Trade talks continue to dominate global sentiment
Developments in US-China trade talks have continued to dominate overall market sentiment.
US officials were generally optimistic over trade talks with comments that a deal was very close, There were, however, no definitive moves to sign a deal and there were reports of last-minute snags over the issue of China’s buying of US agricultural exports.
There was slightly greater optimism from US officials late in the week which curbed demand for defensive assets.
Headline October CPI inflation increased to 1.8% from 1.7% while the core rate declined marginally to 2.3% from 2.4%.
Retail sales data was mixed with a slight monthly gain while industrial production declined sharply.
Federal Reserve Char Powell stated that interest rates were likely to remain at current levels if the economy performed in line with expectations while the Fed will be ready to act if there is a material change to the outlook.
Comments from regional Fed Presidents also indicated little enthusiasm for cutting interest rates again in the short term and future markets ruled out the potential for any cut at the December meeting.
Expectations of no further rate cuts provided an element of dollar support.
Labour-market data was mixed with a small decline in unemployment offset by a dip in employment and slowdown in wages growth. Third-quarter GDP growth met market expectations at 0.3% with the UK avoiding a technical recession.
Headline CPI inflation and retail sales releases were marginally below expectations, although the overall data impact was limited.
The Brexit Party announced that it would not field candidates in over 300 parliamentary seats held by the Conservatives. There were further concessions late in the week and withdrawals from marginal seats. This move increased market expectations of a majority Conservative government at the December 12th election and passage of the current Brexit deal while opinion polls registered a wider Conservative lead.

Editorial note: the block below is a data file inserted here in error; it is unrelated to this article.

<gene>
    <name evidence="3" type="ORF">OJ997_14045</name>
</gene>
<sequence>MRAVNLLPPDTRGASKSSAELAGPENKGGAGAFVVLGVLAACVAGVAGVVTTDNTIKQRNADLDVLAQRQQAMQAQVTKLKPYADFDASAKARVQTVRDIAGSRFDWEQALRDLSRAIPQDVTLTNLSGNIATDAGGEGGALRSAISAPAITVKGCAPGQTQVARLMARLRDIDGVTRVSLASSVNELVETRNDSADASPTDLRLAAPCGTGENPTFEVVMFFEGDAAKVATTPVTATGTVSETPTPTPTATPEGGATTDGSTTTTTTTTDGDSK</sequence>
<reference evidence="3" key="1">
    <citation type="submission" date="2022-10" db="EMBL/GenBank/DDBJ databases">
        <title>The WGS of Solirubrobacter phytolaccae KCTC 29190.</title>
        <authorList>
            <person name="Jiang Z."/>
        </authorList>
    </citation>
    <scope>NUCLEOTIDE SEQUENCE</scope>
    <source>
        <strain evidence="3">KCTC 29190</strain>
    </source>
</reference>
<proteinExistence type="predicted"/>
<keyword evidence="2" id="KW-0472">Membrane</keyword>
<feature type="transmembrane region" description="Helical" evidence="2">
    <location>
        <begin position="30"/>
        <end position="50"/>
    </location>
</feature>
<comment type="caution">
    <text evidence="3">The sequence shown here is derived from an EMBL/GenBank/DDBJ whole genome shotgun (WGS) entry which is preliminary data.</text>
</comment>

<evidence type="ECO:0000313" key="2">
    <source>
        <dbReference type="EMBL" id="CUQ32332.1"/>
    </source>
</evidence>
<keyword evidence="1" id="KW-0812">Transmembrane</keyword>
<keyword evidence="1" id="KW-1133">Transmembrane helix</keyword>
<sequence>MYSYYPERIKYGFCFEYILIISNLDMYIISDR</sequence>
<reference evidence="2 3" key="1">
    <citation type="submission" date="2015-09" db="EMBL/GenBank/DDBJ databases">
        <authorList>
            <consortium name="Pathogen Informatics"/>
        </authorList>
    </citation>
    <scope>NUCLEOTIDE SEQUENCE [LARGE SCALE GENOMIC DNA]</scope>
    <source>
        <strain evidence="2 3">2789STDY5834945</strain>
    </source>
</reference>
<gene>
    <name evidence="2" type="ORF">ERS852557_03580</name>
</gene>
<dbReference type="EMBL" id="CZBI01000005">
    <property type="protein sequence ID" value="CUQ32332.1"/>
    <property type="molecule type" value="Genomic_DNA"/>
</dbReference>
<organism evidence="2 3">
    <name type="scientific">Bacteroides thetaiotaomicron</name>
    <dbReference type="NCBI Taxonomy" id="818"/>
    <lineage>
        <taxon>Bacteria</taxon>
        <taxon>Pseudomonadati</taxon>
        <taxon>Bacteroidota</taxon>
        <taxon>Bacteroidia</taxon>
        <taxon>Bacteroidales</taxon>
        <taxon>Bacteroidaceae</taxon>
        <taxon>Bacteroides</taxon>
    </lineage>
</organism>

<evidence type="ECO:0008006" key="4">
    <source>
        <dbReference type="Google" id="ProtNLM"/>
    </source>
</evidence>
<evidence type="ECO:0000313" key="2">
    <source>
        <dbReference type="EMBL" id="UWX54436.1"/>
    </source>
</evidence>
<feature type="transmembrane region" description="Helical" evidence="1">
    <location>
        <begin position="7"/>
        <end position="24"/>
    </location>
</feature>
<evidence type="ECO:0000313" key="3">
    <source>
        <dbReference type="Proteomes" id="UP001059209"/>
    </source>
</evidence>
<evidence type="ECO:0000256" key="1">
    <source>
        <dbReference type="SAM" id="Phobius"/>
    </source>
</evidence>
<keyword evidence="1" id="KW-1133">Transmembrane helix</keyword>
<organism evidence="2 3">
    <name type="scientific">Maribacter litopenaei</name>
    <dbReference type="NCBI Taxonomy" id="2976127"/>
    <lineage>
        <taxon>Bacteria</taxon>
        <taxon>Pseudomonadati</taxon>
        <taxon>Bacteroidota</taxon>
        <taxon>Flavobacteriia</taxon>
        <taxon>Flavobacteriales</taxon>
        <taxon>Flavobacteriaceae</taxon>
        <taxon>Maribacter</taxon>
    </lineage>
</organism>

In this environment, Sterling posted net gains with a 6-month high against the Euro and limited advance against the dollar to around 1.2900.
German investor confidence improved sharply for November on hopes for a more favourable global growth outlook.
Germany also avoided a technical recession with GDP increasing a slight 0.1% for the third quarter.
This combination provided an element of Euro support, although ranges were subdued.
The Reserve Bank of New Zealand held interest rates at 1.00% at the latest policy meeting, contrary to consensus forecasts of a further cut to 0.75%. Governor Orr was also slightly more positive over the outlook and the decision triggered sharp gains for the New Zealand dollar.
The Australian dollar was undermined by weaker than expected labour-market data as employment declined and unemployment edged higher to 5.3% from 5.2%.